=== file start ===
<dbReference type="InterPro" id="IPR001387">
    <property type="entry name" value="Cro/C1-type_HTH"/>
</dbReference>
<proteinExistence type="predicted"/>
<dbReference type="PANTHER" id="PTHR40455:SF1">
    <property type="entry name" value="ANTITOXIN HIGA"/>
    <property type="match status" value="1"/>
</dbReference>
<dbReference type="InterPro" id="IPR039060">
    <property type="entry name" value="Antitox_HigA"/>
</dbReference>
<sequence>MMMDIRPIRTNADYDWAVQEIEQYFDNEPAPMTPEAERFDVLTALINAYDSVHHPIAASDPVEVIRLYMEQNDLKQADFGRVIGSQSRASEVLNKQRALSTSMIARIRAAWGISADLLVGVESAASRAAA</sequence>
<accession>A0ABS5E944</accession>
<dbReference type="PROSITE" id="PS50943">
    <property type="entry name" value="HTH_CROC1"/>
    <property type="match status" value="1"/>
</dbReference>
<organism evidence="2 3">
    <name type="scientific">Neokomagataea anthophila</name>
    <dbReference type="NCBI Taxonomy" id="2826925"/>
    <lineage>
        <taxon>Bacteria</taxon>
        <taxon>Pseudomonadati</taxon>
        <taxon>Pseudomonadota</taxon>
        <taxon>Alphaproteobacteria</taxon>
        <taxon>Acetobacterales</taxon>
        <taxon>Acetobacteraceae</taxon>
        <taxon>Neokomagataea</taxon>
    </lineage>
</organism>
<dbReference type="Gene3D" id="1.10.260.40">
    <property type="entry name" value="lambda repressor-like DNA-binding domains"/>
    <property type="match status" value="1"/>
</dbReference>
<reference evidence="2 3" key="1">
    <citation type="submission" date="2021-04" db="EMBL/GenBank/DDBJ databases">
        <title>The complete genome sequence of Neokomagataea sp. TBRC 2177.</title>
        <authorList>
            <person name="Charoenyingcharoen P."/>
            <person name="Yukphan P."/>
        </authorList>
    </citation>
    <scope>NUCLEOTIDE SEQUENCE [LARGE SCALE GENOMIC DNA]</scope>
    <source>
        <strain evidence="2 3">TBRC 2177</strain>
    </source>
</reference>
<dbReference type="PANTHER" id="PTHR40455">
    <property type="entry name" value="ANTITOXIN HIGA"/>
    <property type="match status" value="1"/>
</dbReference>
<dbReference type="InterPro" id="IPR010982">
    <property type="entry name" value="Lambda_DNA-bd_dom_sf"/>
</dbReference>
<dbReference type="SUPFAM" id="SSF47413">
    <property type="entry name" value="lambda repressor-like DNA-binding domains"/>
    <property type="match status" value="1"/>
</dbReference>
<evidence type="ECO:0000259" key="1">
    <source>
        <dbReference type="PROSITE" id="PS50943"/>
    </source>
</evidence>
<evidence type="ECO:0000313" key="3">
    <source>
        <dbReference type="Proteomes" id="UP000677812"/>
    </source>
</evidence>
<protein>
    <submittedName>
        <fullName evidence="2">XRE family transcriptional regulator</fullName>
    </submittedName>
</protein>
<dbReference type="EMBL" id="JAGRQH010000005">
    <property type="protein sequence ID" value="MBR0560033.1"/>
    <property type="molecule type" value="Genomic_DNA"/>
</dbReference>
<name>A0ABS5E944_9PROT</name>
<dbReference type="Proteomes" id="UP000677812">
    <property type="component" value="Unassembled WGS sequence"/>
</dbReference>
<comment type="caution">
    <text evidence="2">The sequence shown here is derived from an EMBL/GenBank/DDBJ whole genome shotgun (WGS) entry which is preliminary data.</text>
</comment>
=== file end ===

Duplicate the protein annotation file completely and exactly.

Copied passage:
<dbReference type="InterPro" id="IPR001387">
    <property type="entry name" value="Cro/C1-type_HTH"/>
</dbReference>
<proteinExistence type="predicted"/>
<dbReference type="PANTHER" id="PTHR40455:SF1">
    <property type="entry name" value="ANTITOXIN HIGA"/>
    <property type="match status" value="1"/>
</dbReference>
<dbReference type="InterPro" id="IPR039060">
    <property type="entry name" value="Antitox_HigA"/>
</dbReference>
<sequence>MMMDIRPIRTNADYDWAVQEIEQYFDNEPAPMTPEAERFDVLTALINAYDSVHHPIAASDPVEVIRLYMEQNDLKQADFGRVIGSQSRASEVLNKQRALSTSMIARIRAAWGISADLLVGVESAASRAAA</sequence>
<accession>A0ABS5E944</accession>
<dbReference type="PROSITE" id="PS50943">
    <property type="entry name" value="HTH_CROC1"/>
    <property type="match status" value="1"/>
</dbReference>
<organism evidence="2 3">
    <name type="scientific">Neokomagataea anthophila</name>
    <dbReference type="NCBI Taxonomy" id="2826925"/>
    <lineage>
        <taxon>Bacteria</taxon>
        <taxon>Pseudomonadati</taxon>
        <taxon>Pseudomonadota</taxon>
        <taxon>Alphaproteobacteria</taxon>
        <taxon>Acetobacterales</taxon>
        <taxon>Acetobacteraceae</taxon>
        <taxon>Neokomagataea</taxon>
    </lineage>
</organism>
<dbReference type="Gene3D" id="1.10.260.40">
    <property type="entry name" value="lambda repressor-like DNA-binding domains"/>
    <property type="match status" value="1"/>
</dbReference>
<reference evidence="2 3" key="1">
    <citation type="submission" date="2021-04" db="EMBL/GenBank/DDBJ databases">
        <title>The complete genome sequence of Neokomagataea sp. TBRC 2177.</title>
        <authorList>
            <person name="Charoenyingcharoen P."/>
            <person name="Yukphan P."/>
        </authorList>
    </citation>
    <scope>NUCLEOTIDE SEQUENCE [LARGE SCALE GENOMIC DNA]</scope>
    <source>
        <strain evidence="2 3">TBRC 2177</strain>
    </source>
</reference>
<dbReference type="PANTHER" id="PTHR40455">
    <property type="entry name" value="ANTITOXIN HIGA"/>
    <property type="match status" value="1"/>
</dbReference>
<dbReference type="InterPro" id="IPR010982">
    <property type="entry name" value="Lambda_DNA-bd_dom_sf"/>
</dbReference>
<dbReference type="SUPFAM" id="SSF47413">
    <property type="entry name" value="lambda repressor-like DNA-binding domains"/>
    <property type="match status" value="1"/>
</dbReference>
<evidence type="ECO:0000259" key="1">
    <source>
        <dbReference type="PROSITE" id="PS50943"/>
    </source>
</evidence>
<evidence type="ECO:0000313" key="3">
    <source>
        <dbReference type="Proteomes" id="UP000677812"/>
    </source>
</evidence>
<protein>
    <submittedName>
        <fullName evidence="2">XRE family transcriptional regulator</fullName>
    </submittedName>
</protein>
<dbReference type="EMBL" id="JAGRQH010000005">
    <property type="protein sequence ID" value="MBR0560033.1"/>
    <property type="molecule type" value="Genomic_DNA"/>
</dbReference>
<name>A0ABS5E944_9PROT</name>
<dbReference type="Proteomes" id="UP000677812">
    <property type="component" value="Unassembled WGS sequence"/>
</dbReference>
<comment type="caution">
    <text evidence="2">The sequence shown here is derived from an EMBL/GenBank/DDBJ whole genome shotgun (WGS) entry which is preliminary data.</text>
</comment>